Goa – Going to the Beach in India

GUEST ARTICLE: When we arrived in Goa it was hot, very hot. We were told that taxis were organised by the airport and that prices were regulated. You pay your taxi fare at the airport and your allocated driver takes you to your taxi. So far so good. However, when we got into the taxi, by this time sweating profusely the driver wouldn’t turn the air-conditioning on – we had paid for a taxi without air-con?!

Lemon Tree Hotel

Needless to say, after a bit of gentle persuasion the air-con was turned on and we were taken to our hotel on Candolim Beach – The Lemontree Goa. There are quite a number of beaches in Goa and, as it turned out, Candolim was probably the best of them. Candolim beach is like no other in the world. There are cows roaming around where the grass meets the sand and plenty of dogs roaming the beach. The water is really warm and if you are there in the dry season (we were there in October at the tail end of the monsoons) the sunsets are truly spectacular.

In the centre of Candolim beach is one of the worlds greatest shipwrecks – the River Princess. It was beached there about ten years ago. Depending on how you look at it, this shipwreck is an eyesore or an amazing tourist attraction. It certainly makes for a different swim when you’re body surfing next to an old freighter! While swimming the lifeguard looked a little nervous. I realised later that many of the people who visit Goa can’t swim. Once they step out of their depth they can easily drown. Two Russian tourists drowned at a nearby beach when we were there.

Walking around Goa isn’t really possible. It is very spread out and if the relentless traffic doesn’t get you, the humidity will. The alternative is to travel around by taxi or to hire a motorbike. We decided to hire a motorbike and that was a great idea.

Streets in Calangute

Although the traffic is fierce, it is also slow so you feel pretty safe. Hiring a motorbike allowed us to see most of the beaches in the area (confirming that Candolim is probably the best because it is the cleanest and most deserted) and to see the magnificent hinterland. The hinterland is full of paddy fields, farms, hotels and old Portuguese mansions. The hinterland also has many tree-lined streets with the shade ofering a welcome relief from the heat of the direct sunlight. The bike (well, scooter) was cheap at about $7 a day.

One highlight of our Goa trip was an incredible restaurant on Calangute Beach – Souza Lobo. While it doesn’t look like a first class establishment, the food is second to none. We feasted on their famous butter chicken and Tandoori king fish. The meal cost considerably less than the food at our hotel and the beach view (with thousands of Indian tourists paddling along the waters edge) was fantastic.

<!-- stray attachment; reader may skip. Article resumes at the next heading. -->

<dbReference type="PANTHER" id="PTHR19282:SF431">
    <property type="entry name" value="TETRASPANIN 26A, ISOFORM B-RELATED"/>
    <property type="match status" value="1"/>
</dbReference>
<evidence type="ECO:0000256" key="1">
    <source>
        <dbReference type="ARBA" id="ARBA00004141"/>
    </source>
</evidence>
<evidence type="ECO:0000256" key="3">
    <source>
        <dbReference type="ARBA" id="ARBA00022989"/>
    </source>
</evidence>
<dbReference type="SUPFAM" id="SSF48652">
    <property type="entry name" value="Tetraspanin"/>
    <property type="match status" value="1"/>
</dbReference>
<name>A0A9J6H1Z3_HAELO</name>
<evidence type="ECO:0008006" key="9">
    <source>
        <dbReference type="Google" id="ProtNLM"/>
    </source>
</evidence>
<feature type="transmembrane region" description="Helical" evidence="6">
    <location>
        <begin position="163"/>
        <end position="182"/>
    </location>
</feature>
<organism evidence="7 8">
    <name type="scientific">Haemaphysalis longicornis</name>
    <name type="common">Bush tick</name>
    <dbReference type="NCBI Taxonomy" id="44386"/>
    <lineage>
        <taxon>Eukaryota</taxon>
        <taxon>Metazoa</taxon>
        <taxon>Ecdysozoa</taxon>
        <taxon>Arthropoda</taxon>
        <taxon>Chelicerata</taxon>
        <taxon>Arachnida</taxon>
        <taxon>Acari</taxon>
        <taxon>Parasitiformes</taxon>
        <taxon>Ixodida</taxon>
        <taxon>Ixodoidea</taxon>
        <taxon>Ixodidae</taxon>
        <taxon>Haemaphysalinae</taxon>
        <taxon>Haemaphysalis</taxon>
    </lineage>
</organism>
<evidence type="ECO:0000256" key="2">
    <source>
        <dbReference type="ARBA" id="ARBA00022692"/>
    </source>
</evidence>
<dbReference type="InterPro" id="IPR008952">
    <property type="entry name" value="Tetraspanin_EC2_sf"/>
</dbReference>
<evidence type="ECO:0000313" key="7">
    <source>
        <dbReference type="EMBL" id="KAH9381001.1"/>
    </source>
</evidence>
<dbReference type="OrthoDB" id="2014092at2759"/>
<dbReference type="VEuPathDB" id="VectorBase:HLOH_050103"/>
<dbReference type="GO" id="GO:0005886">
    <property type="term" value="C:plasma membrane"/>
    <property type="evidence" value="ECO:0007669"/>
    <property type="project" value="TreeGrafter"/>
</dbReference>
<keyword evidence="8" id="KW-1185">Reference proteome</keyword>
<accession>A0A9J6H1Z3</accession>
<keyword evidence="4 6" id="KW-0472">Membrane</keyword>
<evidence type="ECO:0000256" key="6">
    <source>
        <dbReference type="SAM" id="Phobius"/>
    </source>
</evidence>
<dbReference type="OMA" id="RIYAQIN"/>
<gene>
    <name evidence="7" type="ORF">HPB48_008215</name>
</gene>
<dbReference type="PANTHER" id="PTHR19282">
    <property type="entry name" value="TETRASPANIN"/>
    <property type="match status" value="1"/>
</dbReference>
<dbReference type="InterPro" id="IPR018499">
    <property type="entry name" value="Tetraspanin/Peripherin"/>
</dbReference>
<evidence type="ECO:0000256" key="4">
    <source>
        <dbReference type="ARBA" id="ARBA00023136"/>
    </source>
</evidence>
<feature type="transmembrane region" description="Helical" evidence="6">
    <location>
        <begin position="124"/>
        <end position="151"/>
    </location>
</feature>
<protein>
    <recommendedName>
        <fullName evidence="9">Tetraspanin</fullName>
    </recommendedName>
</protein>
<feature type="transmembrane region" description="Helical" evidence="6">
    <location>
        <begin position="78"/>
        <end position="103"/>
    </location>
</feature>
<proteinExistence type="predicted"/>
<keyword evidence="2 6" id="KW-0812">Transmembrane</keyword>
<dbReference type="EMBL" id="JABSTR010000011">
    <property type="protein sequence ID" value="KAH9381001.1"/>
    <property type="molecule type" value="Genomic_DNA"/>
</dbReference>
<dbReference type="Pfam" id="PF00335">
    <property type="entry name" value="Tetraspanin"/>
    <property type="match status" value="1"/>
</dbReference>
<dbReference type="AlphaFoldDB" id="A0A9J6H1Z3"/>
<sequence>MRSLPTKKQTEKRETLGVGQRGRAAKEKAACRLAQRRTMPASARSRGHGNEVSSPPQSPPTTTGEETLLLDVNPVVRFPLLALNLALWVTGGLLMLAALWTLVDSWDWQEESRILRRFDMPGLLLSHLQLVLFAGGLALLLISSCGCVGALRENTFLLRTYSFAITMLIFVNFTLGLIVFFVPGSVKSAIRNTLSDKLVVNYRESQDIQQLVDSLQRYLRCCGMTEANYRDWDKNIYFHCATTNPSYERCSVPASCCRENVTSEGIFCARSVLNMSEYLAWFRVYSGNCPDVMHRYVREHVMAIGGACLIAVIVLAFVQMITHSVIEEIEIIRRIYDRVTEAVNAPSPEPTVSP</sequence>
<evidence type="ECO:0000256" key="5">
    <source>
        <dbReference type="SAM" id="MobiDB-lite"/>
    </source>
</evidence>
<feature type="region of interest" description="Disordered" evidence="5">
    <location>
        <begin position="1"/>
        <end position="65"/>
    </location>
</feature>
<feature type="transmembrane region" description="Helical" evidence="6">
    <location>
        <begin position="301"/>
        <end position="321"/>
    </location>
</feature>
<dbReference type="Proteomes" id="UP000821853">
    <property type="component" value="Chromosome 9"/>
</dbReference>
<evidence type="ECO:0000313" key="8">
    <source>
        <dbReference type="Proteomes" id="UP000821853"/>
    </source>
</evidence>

Best Tandoori King Fish Ever! at Souza Lobo

Another typically Goan adventure is a boat ride out to see the Dolphins. We opted for a private boat (good idea) and it cost about $30. The ride takes about an hour and it was actually better than we’d expected. We found a small pod of dolphins, saw the Goa Jail from the water and got a clear view of the city along the water’s edge.

Indo Pacific Humpback Dolphin

One day riding our bike through town we were stopped by the Goan Police. Why? No helmet. When I explained to the policeman that others weren’t wearing helmets (as hundreds of people without helmets rode past) he seemed disinterested. While he was explaining that my bike was going to be impounded I realised that this was just a scam for a bribe – stop the tourists on motorbikes and ask them for money. I quickly produced Rp500 and we were on our way. Later I found out that about Rp100 would have easily done the trick but I guess I was unfamiliar with Indian officials and bribes! It was my first time 🙂

Overall, Goa was great. I am not sure I’d be in a hurry to go back there but it if someone is interested in going to India then Goa should be on the list of places to go. It is unlike anywhere else in India (especially the big cities like Mumbai and Delhi) it is has a certain charm.

The food is fantastic and the people of Goa are very proud and friendly. I think the bohemian, hippy atmosphere that existed in the sixties and seventies is a thing of the past. We found little evidence of that. With the advent of cheap airfares Goa is now a favoured tourist destination of Indians and a new wave of Russian tourists.

This travel diary has been written by Machalle Gower, a friend who enjoys taking the road less traveled!

Machalle Gower’s Goa, India Photo Gallery

4 thoughts on “Goa – Going to the Beach in India”

  1. Very interesting to read this article. I spent a month in Goa in 1974. No crowds. No Indian tourists. Probably not hotels…we rented a room in someone’s house as many travelers did – can’t remember where but not in Panjim.. How times have changed. Took the ferry from Bombay (Mumbai) to Goa, with lots of dolphins and flying fish. Magic. Did you go to look at St Francis Xavier?

  2. Im Planning to go to India and i heard a lot of interesting stories, Candolim beach also one of my plans in visiting the place. and whats more interesting is that in your post you say you had a boat ride and seen dolphins. Especially in Baga Beach a cleaner and more relaxed beach in Goa. Have you been there too?

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